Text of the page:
Chylothorax Treatment & Management

Updated: Nov 20, 2020
  • Author: Sasha D Adams, MD; Chief Editor: BS Anand, MD  more...
  • Print

Medical Care

Patients with chylothorax can be treated by conservative means or surgery. Certain principles are common to both treatment options, including treating the underlying cause, decreasing chyle production, draining and obliterating the pleural space, providing appropriate fluid and nutritional replacement, and instituting necessary respiratory care. [4] Congenital chylothorax typically involves supportive management and may include thoracostomy drainage. [9] Nontraumatic chylothorax may pose a management challenge owing to the fact that the site of the leak may occur in less predictable locations. [15]

Always consider conservative management, [14, 16, 17] because the thoracic duct leak closes spontaneously in nearly 50% of patients. Few or no symptoms and minimal chyle loss characterize these cases. Decompress the pleural space with tube thoracostomy or repeated thoracentesis to keep the lung expanded against the chest wall and mediastinum. Reduce chyle production by instituting total parenteral nutrition or a fat-restricted oral diet supplemented with medium-chain triglycerides.

Chemoradiation may promote resolution of chylothorax and should be used in patients with malignant chylothorax who are not surgical candidates.

Somatostatin, or its analogue octreotide, has been used with success in a number of pediatric cases of postoperative and iatrogenic chylothorax. [18, 19, 20, 21] Reported effective doses of intravenous somatostatin range from 3.5 to 12 mcg/kg/h. Care must be taken to watch for adverse effects of somatostatin therapy, including diarrhea, hypoglycemia, and hypotension.


Surgical Care

The timing of surgical management is controversial and depends on the etiology of the chylothorax and the patient's overall condition. [14, 22]

Preoperatively, localize the thoracic duct leak by means of lymphangiography, oral administration of cream, or injection of 1% Evans blue dye. Cream is high in long-chain fatty acids and works by increasing chyle flow. It is administered enterally at 60-90 mL/h for 3-6 hours until a change in the color of the pleural fluid is noted. Evans blue dye can either be injected into the web space of the toes for uptake into the lymphatic space or be added to cream to increase visualization. A postoperative management algorithm for children can be found in an article by Panthongviriyakul and Bines. [23]

Indications for surgical intervention include the following:

  • Chyle leak greater than 1 L/d for 5 days or a persistent leak for more than 2 weeks despite conservative management

  • Nutritional or metabolic complications, including electrolyte depletion and immunosuppression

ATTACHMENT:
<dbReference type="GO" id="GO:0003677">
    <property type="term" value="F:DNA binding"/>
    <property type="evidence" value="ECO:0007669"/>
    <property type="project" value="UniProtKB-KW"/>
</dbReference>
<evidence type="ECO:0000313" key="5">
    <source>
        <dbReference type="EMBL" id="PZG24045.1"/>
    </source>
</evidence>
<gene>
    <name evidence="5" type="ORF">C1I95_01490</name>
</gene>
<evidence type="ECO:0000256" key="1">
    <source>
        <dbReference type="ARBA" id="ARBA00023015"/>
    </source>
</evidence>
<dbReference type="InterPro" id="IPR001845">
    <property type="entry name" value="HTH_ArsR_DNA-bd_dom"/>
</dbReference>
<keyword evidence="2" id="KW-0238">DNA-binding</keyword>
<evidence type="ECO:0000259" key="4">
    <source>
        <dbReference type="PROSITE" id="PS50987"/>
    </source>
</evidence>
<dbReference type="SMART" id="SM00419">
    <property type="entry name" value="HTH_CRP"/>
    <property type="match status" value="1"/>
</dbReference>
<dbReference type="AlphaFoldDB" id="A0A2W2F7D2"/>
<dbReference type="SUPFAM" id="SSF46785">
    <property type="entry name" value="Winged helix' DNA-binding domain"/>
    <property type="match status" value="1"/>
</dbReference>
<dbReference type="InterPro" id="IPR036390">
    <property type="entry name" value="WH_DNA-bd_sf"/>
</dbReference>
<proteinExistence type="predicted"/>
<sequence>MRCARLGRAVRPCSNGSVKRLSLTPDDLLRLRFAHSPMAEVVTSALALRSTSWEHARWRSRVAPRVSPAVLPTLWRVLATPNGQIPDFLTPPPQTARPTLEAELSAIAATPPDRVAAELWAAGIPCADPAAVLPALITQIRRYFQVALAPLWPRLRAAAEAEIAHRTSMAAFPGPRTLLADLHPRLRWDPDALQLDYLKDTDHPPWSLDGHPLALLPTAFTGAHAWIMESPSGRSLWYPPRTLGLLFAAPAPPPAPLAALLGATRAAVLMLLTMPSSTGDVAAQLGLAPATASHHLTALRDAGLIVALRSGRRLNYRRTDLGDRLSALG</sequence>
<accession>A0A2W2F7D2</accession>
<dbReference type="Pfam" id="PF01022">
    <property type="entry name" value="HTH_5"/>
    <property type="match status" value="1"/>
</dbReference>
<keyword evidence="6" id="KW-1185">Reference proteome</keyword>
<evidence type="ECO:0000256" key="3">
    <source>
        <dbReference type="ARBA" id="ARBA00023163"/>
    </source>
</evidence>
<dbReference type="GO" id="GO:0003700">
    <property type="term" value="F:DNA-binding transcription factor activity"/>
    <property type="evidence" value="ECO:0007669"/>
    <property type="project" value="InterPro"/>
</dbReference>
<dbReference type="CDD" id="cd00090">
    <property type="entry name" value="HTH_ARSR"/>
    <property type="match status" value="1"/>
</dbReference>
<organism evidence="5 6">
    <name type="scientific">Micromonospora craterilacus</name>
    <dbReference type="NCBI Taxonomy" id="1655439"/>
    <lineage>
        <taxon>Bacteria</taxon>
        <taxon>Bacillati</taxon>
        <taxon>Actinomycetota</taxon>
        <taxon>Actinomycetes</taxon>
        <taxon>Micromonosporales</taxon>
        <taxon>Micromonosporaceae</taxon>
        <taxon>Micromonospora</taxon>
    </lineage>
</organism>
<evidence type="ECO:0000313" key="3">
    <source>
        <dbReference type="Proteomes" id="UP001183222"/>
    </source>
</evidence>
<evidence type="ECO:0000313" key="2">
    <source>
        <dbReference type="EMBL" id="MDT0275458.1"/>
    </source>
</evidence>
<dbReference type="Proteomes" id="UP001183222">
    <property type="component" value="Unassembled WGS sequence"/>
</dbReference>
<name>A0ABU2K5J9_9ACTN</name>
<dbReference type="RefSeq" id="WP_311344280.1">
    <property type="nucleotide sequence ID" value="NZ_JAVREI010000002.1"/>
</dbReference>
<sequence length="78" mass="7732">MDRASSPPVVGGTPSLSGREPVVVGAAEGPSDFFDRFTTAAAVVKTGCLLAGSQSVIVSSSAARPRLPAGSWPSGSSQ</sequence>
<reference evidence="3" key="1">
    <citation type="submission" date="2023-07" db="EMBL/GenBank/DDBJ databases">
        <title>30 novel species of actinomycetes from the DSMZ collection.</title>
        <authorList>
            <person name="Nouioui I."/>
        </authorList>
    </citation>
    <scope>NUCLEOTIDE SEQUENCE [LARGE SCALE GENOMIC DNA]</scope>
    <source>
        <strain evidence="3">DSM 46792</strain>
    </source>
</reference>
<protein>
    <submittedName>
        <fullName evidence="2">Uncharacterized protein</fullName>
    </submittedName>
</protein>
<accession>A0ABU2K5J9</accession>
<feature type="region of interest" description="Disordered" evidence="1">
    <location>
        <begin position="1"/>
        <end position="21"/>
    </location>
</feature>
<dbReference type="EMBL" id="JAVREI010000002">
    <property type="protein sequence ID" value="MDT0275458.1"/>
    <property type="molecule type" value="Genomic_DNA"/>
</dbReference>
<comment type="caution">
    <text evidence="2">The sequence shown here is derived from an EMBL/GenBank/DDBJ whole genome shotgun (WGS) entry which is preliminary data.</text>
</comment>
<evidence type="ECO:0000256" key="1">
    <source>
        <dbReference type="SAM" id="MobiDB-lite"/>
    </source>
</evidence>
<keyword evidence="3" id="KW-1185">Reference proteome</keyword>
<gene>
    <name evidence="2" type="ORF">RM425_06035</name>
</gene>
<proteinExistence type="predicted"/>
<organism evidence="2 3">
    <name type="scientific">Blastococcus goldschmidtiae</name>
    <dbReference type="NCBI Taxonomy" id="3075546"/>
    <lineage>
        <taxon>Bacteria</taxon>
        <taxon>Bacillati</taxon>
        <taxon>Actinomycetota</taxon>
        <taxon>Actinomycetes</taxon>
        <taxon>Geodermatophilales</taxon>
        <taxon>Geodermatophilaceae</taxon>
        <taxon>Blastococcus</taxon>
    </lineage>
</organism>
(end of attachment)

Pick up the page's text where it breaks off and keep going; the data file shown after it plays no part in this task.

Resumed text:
• Loculated chylothorax, fibrin clots, or trapped lung

  • Postesophagectomy chylothorax (Patients with this carry a high mortality rate if treated conservatively.) [24]

Surgical options depend on the site of injury and the etiology of the chylothorax.

Thoracic duct ligation

Thoracic duct ligation is the criterion standard. The duct is usually ligated between the eighth and twelfth thoracic vertebrae, just above the aortic hiatus. The approach is usually through the right chest, either by an open right thoracotomy or through a thoracoscope. [25, 26]

Caronia et al reported successful resolution of chylothorax in a 24 yr old man using a left approach. The leak, which was isolated within the left upper chest cavity and refractory to conservative treatment, was successfully closed between the descending thoracic aorta and the vertebral column through a left mini-thoracotomy. The authors concluded that alternative approaches to thoracic duct ligation should be considered when the standard approach is not feasible. [27]

Rouiller et al reported successful resolution of chylothorax in a 60 yr old man using a bilateral approach. [28] The right thoracic duct was ligated after an unsuccessful course of conservative therapy. Although the ligation was successful, imaging demonstrated persistence of chylous passage through a left-sided thoracic duct. Complete resolution was achieved following ligation of the left-sided thoracic duct. [28]

Prophylactic thoracic duct ligation for reducing postoperative chylothorax during esophagectomy requires further investigation; findings from systematic reviews and meta-analyses appear to have been mixed as to whether it is effective [29]  or not. [30]

Thoracic duct ligation appears to be an effective option for persistent refractory chylothorax, and it may be a first-line option for cases of right-side effusion with an output rate over 20 mL/kg. [16]

Thoracoscopic parietal pleural clipping

A retrospective study (2002-2014) of 14 infants with congenital chylothorax suggests that thoracoscopic parietal pleural clipping may be safe and effective to disrupt the pleural lymphatic channel flow. [31] Of the infants who underwent the procedure (n = 6), chest tube output decreased from an average of 86.96 mL/kg/day 2 days before surgery to an average of 6.5 mL/kg/day 2 days after surgery. [31]

Other interventions

A pleuroperitoneal shunt can be successful for refractory chylothorax but can be complicated by infection and obstruction. [14]

Pleurodesis is often used for malignant chylothorax, but it will not work in a case of loculated chylothorax or a trapped lung.

Surgical pleurectomy is a treatment option.

Lymphatic embolization may be effective in patients with traumatic leak and pulmonary lymphatic perfusion syndrome. [32]